The COVID-19 pandemic produced a sense of urgency around responding to infectious disease as experts rapidly developed vaccines and treatments. We can use the lessons we’ve learned to better manage this flu season and make the future of infectious disease—including potential pandemics—less destructive, such as by having clinical trial infrastructure ready to go to accelerate development of future vaccines and treatments.
We’ve also learned that physical distancing, masks, and testing for COVID are crucial, but pandemic fatigue may tempt us to skip masks and tests or try to power through symptoms that could now be the flu. And though people have cited changing scientific information, as well as evolving advice about behaviors, testing and treatment as proof that science doesn’t work, such shifts demonstrate it’s working as it should: It is healthy and necessary for scientific experts to analyze and even debate new information, and then adjust how we should respond to it.
Having new and better tools can also change how we should respond. High-quality, speedy, multiplex PCR tests can accurately diagnose multiple virus strains in a physician’s office at once. Effective antiviral treatments are another tool.
Protecting the most vulnerable
COVID-19 is also raising awareness of the added public health responsibility we all have to those around us who are vulnerable to severe disease, including ourselves if we fall in this category. Age, pregnancy, being a certain ethnicity or race, or having immunocompromising conditions such as chronic respiratory disease or chronic heart disease can heighten the risk of getting COVID-19 and flu, according to the CDC.
So, taking protective measures to avoid and properly manage viruses can help slow the spread in our communities.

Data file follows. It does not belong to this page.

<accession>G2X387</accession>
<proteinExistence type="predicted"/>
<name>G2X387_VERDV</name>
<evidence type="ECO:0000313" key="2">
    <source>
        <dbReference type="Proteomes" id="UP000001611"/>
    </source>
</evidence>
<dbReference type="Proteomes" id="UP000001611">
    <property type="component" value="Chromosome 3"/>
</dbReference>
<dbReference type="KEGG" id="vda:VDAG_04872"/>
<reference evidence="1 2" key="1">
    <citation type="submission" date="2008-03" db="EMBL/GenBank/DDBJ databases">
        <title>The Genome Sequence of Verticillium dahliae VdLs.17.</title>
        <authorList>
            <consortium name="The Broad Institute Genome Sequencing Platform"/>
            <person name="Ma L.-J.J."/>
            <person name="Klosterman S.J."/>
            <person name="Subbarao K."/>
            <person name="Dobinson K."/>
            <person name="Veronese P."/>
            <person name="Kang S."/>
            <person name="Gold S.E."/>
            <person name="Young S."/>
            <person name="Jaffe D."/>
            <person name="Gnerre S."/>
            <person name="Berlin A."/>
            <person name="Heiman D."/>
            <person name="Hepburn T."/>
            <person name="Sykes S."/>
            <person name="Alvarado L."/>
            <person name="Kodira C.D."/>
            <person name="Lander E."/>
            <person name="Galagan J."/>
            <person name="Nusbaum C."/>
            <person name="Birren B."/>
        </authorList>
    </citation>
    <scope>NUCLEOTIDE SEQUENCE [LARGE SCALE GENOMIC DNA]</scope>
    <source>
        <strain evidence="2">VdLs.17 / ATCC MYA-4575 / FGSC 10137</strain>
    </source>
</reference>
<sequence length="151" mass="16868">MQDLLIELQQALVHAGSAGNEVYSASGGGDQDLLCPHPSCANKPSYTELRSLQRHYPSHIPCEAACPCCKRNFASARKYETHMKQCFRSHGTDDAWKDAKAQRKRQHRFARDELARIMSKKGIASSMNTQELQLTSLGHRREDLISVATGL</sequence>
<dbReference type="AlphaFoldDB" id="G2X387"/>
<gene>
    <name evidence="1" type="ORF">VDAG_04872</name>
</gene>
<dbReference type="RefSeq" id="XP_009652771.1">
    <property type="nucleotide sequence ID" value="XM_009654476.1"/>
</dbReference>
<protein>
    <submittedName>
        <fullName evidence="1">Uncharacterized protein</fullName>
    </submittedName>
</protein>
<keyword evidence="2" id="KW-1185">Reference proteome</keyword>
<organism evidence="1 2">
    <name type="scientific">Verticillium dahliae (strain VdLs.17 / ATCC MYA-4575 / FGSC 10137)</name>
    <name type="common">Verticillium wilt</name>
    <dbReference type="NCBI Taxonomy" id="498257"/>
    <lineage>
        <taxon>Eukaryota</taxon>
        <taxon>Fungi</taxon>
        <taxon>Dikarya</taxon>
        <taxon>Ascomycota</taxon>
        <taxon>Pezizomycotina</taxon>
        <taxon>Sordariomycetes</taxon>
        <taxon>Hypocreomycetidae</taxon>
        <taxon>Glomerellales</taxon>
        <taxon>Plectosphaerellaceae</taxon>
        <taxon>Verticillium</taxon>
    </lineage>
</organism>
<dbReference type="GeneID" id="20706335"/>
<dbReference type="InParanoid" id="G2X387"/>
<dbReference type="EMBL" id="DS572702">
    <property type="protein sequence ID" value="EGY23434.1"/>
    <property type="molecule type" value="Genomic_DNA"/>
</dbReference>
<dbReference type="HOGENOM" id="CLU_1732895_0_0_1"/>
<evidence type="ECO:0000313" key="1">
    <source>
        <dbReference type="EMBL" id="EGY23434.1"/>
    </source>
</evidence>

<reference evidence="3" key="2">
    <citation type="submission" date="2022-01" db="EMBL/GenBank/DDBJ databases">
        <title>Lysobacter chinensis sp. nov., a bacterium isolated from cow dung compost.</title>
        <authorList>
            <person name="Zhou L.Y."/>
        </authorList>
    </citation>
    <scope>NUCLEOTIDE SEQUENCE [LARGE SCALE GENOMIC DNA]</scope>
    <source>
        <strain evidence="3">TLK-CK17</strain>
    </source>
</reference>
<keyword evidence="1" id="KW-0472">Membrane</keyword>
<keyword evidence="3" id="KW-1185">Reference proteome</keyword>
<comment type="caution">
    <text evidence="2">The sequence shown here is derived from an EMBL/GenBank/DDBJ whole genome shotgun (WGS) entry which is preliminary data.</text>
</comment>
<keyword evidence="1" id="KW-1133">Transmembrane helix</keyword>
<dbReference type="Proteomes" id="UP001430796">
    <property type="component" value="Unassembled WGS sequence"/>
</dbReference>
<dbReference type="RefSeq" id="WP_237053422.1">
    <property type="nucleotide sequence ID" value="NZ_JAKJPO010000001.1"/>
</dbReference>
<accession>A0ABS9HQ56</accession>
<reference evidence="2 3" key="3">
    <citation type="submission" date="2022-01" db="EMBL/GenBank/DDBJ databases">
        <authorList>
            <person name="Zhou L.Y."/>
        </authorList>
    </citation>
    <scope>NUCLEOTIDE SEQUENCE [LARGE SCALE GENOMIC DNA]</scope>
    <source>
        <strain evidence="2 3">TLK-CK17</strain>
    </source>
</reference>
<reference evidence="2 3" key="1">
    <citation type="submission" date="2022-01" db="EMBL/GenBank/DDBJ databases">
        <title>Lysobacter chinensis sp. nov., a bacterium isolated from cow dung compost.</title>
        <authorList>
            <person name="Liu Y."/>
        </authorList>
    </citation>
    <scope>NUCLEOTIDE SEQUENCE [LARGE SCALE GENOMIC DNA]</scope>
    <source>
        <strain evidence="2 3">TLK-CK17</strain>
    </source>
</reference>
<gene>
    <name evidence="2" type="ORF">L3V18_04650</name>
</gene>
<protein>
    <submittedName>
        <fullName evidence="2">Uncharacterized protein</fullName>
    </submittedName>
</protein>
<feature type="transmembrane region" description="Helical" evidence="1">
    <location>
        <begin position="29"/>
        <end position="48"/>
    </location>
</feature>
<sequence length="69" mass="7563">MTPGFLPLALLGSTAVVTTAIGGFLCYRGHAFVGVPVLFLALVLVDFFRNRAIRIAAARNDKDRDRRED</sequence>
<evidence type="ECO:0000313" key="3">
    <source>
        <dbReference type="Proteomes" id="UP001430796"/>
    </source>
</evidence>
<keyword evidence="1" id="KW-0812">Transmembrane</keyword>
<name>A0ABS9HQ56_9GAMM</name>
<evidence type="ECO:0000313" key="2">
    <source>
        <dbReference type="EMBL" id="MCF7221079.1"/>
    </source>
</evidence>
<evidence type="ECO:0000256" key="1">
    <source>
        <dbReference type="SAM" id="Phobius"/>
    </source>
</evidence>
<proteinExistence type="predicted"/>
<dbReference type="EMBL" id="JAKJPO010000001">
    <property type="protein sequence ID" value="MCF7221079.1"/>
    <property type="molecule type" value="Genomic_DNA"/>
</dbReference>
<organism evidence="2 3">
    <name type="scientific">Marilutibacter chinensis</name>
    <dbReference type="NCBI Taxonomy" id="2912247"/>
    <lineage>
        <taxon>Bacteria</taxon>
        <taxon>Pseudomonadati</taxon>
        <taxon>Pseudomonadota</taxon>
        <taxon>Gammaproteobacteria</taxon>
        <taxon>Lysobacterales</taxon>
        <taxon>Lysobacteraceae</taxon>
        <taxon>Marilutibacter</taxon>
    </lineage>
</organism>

What you can do to help raise defenses against viral threats
- Get vaccinated and stay up to date on boosters. Vaccination against the flu and COVID-19 is the first line of defense. Bear in mind that getting vaccinated doesn’t mean you can’t get infected. It can make illnesses less severe if you do get sick, however. The best time to get vaccinated is right away, but it’s never too late. Although there’s a “flu season,” the virus circulates yearlong.
- Seek broad testing and prompt diagnosis for COVID-19 and flu. With multiple viruses circulating and overlapping symptoms, it’s important to see a healthcare professional as soon as possible to get an accurate diagnosis. And remember that multiplex PCR tests can accurately diagnose multiple virus strains in a physician’s office. (Of course, for medical emergencies, call 911.)
- Get treatment. Treatments exist for both COVID-19 and the flu, and for high-risk populations can be particularly effective at reducing the risk of severe illness. But that effectiveness wanes the longer you wait to begin treatment—antivirals work best when taken as soon as possible after the onset of symptoms.
- Mask and social distance if recommended. Remember that if unwell or around others who are, taking additional measures such as masking and social distancing can reduce chances of spread.
To learn more, speak with your healthcare professional or visit the official website of the Centers for Disease Control and Prevention (CDC) at cdc.gov.